Discussing civil rights challenges caused by the COVID-19 pandemic, “Defending and Promoting Civil Rights in a Time of Coronavirus” is a virtual half-day symposium on September 17, hosted by Miami Law, in partnership with the Civil Rights Section of the Association of American Law Schools and the University of Miami Race and Social Justice Law Review.
“This conference arises from the efforts of the Working Group on Civil Rights in a Time of Coronavirus, which I established as chair of the civil rights section of the AALS just after the outbreak of COVID-19 was declared a pandemic,” said Professor Elizabeth M. Iglesias, chair of the constitutional law section of the Hispanic National Bar Association.
“I am delighted that these efforts have produced a nationwide line-up of civil rights lawyers, professors, and activists deeply committed to defending and promoting civil rights as human rights, and the enthusiastic co-sponsorship of the Hispanic National Bar Association, the American Constitution Society, Blacks in the American Society of International Law (BASIL), and the University of Miami’s Human Rights Clinic, Health Law Association, Society of Bar and Gavel, and the Cuban American Bar Association,” said Iglesias. “It is going to be a great event!”
Gerald Torres, professor of environmental justice at the Yale School of the Environment, professor of law at Yale Law School, and past-president of the Association of American Law Schools, will deliver the keynote address. As a pioneer in environmental law, Torres has spent his career examining the intrinsic connections between the environment, agricultural and food systems, and social justice.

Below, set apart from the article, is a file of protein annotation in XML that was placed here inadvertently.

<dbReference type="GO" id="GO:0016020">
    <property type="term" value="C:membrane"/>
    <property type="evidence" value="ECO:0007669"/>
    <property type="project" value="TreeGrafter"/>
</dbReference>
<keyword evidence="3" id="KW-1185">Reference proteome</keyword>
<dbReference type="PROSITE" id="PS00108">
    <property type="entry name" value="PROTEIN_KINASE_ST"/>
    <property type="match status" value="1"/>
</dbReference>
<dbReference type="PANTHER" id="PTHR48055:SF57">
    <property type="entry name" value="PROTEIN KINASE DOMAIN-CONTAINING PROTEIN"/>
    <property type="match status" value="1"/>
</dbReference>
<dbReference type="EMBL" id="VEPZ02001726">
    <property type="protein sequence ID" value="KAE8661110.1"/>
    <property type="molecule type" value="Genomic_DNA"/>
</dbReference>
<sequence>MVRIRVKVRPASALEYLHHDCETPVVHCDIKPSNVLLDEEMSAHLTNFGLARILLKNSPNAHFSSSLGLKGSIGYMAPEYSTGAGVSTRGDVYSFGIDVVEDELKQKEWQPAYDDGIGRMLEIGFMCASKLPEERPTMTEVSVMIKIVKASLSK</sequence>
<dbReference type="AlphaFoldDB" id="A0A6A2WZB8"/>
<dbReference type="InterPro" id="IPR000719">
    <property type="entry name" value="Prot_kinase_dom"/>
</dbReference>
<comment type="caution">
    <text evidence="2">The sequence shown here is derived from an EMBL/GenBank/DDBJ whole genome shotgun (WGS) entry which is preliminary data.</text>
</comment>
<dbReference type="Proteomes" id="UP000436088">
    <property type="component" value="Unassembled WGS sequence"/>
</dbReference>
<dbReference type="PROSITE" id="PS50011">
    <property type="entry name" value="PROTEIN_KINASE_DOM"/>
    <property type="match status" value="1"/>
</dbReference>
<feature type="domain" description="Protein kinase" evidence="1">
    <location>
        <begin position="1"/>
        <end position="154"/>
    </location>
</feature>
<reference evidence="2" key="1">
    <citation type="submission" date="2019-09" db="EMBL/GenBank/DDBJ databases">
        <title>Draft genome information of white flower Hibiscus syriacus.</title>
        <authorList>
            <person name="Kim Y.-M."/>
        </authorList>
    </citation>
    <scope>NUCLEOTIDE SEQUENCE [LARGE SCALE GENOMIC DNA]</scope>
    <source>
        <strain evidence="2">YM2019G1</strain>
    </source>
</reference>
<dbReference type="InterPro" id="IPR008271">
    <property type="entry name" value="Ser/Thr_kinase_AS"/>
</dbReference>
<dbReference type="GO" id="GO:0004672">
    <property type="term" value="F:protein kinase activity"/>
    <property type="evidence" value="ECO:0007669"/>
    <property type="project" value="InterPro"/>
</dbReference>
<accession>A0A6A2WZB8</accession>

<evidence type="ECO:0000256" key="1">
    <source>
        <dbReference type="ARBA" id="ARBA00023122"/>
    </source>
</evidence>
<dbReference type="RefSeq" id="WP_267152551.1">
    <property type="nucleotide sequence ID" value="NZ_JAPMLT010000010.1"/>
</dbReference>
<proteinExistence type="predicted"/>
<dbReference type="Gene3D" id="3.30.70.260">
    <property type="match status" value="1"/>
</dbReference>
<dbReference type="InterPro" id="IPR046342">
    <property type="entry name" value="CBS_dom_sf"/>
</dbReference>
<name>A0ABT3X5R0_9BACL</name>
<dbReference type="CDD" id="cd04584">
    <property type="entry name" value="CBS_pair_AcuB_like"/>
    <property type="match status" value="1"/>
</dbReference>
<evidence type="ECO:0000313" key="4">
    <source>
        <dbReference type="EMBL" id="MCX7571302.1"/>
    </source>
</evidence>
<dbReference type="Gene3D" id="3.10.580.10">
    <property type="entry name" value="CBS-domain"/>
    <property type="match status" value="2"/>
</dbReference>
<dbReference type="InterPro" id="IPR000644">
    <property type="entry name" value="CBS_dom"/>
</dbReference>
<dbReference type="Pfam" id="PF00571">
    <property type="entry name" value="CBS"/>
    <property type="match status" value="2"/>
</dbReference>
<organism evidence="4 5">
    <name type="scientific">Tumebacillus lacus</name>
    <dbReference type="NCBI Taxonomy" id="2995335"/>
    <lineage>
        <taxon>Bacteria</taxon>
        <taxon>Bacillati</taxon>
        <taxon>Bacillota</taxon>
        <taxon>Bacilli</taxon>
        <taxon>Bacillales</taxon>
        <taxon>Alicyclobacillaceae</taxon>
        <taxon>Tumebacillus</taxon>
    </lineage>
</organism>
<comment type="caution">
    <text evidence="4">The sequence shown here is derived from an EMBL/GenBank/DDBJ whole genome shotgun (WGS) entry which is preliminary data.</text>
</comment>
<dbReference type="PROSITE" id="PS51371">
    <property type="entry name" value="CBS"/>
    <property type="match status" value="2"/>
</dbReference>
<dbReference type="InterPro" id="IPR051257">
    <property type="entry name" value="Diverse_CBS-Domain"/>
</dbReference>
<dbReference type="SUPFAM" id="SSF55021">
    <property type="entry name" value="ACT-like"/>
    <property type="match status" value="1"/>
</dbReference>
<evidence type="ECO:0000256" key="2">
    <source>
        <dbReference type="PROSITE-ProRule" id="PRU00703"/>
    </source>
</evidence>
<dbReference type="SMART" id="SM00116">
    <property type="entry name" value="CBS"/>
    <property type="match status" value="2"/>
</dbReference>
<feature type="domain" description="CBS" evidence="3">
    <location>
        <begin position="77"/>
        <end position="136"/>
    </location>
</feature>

Joining Torres, Miami Law’s Anthony E. Varona, dean and M. Minnette Massey Professor of Law, and Iglesias will deliver opening remarks.
Four panels of nationally recognized experts will focus and explore a wide range of topics, including civil rights issues exacerbated by the pandemic and the role of international legal institutions in protecting human rights against discrimination and unequal treatment in employment, housing, education, and access to justice.
"I thank Professor Iglesias for her leadership and initiative in organizing this very important and timely symposium," said Varona. "The persistent pandemic has aggravated and further exposed longstanding and pervasive civil and human rights challenges that law should and must address."